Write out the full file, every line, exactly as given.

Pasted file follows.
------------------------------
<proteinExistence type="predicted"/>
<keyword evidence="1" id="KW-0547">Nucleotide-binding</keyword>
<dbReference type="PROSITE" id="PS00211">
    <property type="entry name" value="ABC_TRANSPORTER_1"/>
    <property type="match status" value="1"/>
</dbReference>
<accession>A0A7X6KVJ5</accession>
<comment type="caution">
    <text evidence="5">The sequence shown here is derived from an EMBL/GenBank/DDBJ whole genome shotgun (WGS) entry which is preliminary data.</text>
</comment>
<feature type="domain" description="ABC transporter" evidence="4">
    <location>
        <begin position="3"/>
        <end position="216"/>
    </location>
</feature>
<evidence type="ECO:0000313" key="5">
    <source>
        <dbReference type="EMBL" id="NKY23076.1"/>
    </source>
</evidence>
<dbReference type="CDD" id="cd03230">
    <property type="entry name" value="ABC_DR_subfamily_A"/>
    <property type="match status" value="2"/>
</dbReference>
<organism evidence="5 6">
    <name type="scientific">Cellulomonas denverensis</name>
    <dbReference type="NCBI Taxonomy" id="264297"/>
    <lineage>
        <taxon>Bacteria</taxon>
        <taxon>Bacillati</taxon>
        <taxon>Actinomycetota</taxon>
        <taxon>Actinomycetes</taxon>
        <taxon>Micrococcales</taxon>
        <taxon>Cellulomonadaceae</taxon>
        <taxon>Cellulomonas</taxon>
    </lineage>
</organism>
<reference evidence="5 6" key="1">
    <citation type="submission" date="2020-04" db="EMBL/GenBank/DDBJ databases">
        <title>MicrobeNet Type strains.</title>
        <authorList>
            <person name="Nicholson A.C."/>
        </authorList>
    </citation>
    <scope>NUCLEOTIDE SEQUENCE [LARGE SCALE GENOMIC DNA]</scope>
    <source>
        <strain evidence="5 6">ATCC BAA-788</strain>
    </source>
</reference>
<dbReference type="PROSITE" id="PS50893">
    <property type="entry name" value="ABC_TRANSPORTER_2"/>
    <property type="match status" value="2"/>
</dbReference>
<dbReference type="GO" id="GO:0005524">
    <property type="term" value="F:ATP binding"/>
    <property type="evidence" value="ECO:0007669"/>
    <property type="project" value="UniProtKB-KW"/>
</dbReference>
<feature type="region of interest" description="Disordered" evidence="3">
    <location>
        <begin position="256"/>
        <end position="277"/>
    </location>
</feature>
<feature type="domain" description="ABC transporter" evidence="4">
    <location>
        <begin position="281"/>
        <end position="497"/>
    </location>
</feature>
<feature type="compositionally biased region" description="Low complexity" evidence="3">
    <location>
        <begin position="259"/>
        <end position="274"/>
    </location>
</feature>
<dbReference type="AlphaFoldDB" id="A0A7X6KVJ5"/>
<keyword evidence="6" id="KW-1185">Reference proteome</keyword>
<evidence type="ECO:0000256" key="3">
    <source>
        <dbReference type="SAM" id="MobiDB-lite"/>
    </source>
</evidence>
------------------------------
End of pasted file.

<proteinExistence type="predicted"/>
<keyword evidence="1" id="KW-0547">Nucleotide-binding</keyword>
<dbReference type="PROSITE" id="PS00211">
    <property type="entry name" value="ABC_TRANSPORTER_1"/>
    <property type="match status" value="1"/>
</dbReference>
<accession>A0A7X6KVJ5</accession>
<comment type="caution">
    <text evidence="5">The sequence shown here is derived from an EMBL/GenBank/DDBJ whole genome shotgun (WGS) entry which is preliminary data.</text>
</comment>
<feature type="domain" description="ABC transporter" evidence="4">
    <location>
        <begin position="3"/>
        <end position="216"/>
    </location>
</feature>
<evidence type="ECO:0000313" key="5">
    <source>
        <dbReference type="EMBL" id="NKY23076.1"/>
    </source>
</evidence>
<dbReference type="CDD" id="cd03230">
    <property type="entry name" value="ABC_DR_subfamily_A"/>
    <property type="match status" value="2"/>
</dbReference>
<organism evidence="5 6">
    <name type="scientific">Cellulomonas denverensis</name>
    <dbReference type="NCBI Taxonomy" id="264297"/>
    <lineage>
        <taxon>Bacteria</taxon>
        <taxon>Bacillati</taxon>
        <taxon>Actinomycetota</taxon>
        <taxon>Actinomycetes</taxon>
        <taxon>Micrococcales</taxon>
        <taxon>Cellulomonadaceae</taxon>
        <taxon>Cellulomonas</taxon>
    </lineage>
</organism>
<reference evidence="5 6" key="1">
    <citation type="submission" date="2020-04" db="EMBL/GenBank/DDBJ databases">
        <title>MicrobeNet Type strains.</title>
        <authorList>
            <person name="Nicholson A.C."/>
        </authorList>
    </citation>
    <scope>NUCLEOTIDE SEQUENCE [LARGE SCALE GENOMIC DNA]</scope>
    <source>
        <strain evidence="5 6">ATCC BAA-788</strain>
    </source>
</reference>
<dbReference type="PROSITE" id="PS50893">
    <property type="entry name" value="ABC_TRANSPORTER_2"/>
    <property type="match status" value="2"/>
</dbReference>
<dbReference type="GO" id="GO:0005524">
    <property type="term" value="F:ATP binding"/>
    <property type="evidence" value="ECO:0007669"/>
    <property type="project" value="UniProtKB-KW"/>
</dbReference>
<feature type="region of interest" description="Disordered" evidence="3">
    <location>
        <begin position="256"/>
        <end position="277"/>
    </location>
</feature>
<feature type="domain" description="ABC transporter" evidence="4">
    <location>
        <begin position="281"/>
        <end position="497"/>
    </location>
</feature>
<feature type="compositionally biased region" description="Low complexity" evidence="3">
    <location>
        <begin position="259"/>
        <end position="274"/>
    </location>
</feature>
<dbReference type="AlphaFoldDB" id="A0A7X6KVJ5"/>
<keyword evidence="6" id="KW-1185">Reference proteome</keyword>
<evidence type="ECO:0000256" key="3">
    <source>
        <dbReference type="SAM" id="MobiDB-lite"/>
    </source>
</evidence>